Other than a fish smoking technology owned by the Anova
based out of Hertogenbosch, The Netherlands and having
Georgia, Kenya, Indonesia, Vietnam and France.
Let's start out by telling you what it isn't.
by: Ellen Walsh
in Today's Seafood Industry
isn't super-purified smoke, tasteless smoke, filtered
wood smoke, industrial CO (Carbon Monoxide)
or commercially mixed Carbon Monoxide gas. CLEARSMOKE®
starts out as one ingredient: hickory wood chips. These
chips are processed through the CLEARSMOKE®
smoke generation system
removing all particulate components of the smoke
(ash, tar flavor/odor and anything larger than 1 micron).
No additives, preservatives or chemicals of any kind
are used in this process. What's left are the naturally
occurring preservation gases and standard phenolic compounds
present in all natural woodsmoke.
chefs and discriminating foodies” concerned with
the best seafood that they can trust on a consistent
basis, the CLEARSMOKE®
technology opens a new
process will make the seafood you serve retain the look,
taste, texture and color of fresh even through freezing
and defrosting. Shrinkage on tuna at retail is reduced
from 35% to 3%. The process improves the texture of
the product so it looks re-freshed after thawing. Histamine
forming and spoilage bacteria that flourish in fresh
seafood transportation are virtually eliminated by the
process and completely static in frozen transit.
And last but certainly not least you are offering a
product comparable to fresh but at a similar or lower
Anova Food Group,
holder of the
Technology patent, imports 750 metric
tons of fish a year from processing plants throughout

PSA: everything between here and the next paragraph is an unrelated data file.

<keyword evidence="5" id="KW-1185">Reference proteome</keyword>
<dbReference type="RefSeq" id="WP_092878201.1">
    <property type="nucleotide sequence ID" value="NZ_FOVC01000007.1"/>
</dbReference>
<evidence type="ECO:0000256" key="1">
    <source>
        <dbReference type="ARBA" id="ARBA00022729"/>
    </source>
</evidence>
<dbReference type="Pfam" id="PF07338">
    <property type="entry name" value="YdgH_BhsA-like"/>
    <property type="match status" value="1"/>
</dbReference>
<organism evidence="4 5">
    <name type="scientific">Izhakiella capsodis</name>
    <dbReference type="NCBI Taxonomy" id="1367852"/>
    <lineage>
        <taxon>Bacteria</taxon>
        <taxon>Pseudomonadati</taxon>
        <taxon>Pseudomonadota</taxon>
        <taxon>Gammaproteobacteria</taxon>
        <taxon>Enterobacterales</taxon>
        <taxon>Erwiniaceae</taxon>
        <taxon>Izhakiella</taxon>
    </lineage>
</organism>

the world utilizing the CLEARSMOKE®
technology. While fish enters the retail market place
clearly labeled with the CLEARSMOKE®
brand, the fish reaches
the consumer as an unbranded product. Although foodservice
buyers and suppliers choose product produced this way
because of its outstanding consistency and safety features,
very little is known about this process by the professional
chef as well as the consumer.
seafood purveyors have always had to distinguish between
the best of fresh fish, and a high quality frozen fish.
As educated food professionals and consumers, we are
looking for the best seafood that money can buy. We
say we want fresh, however there is a global transportation
issue. Under the best of circumstances, fresh seafood
caught in foreign waters takes almost 14 days to reach
your plate. Maybe less time if caught off American shores
for the American market.
Food Group, works
with seafood processors globally through licensing agreements
for their CLEARSMOKE®
insures speedy delivery from ocean to plant where the
fish is “Clearsmoked”, quick frozen, and
then transported to the United States, the EU and other
does not put the fish in a “processed”category
as opposed to the fresh” category. CLEARSMOKE®
is not an additive. While wholly understood by the EU
market as a smoking process and subsequently approved
for European distribution, buyers in the United States
are still struggling to distinguish the differences
of what the CLEARSMOKE®
has to offer chefs and consumers from the unscrupulous
activities of processors who are utilizing straight
look at this Scientifically.
trees grown in the state of Tennessee are cut into chips.
No additives, preservatives or chemicals are ever added.
Smoke is generated by burning the chips. This smoke
passes through a primary filter which removes all of
the particulate; ash, tar and anything larger than one
micron. This is a passive form of filtration that does
not concentrate or chemically alter the natural composition
of the smoke. A secondary filter reduces, but does not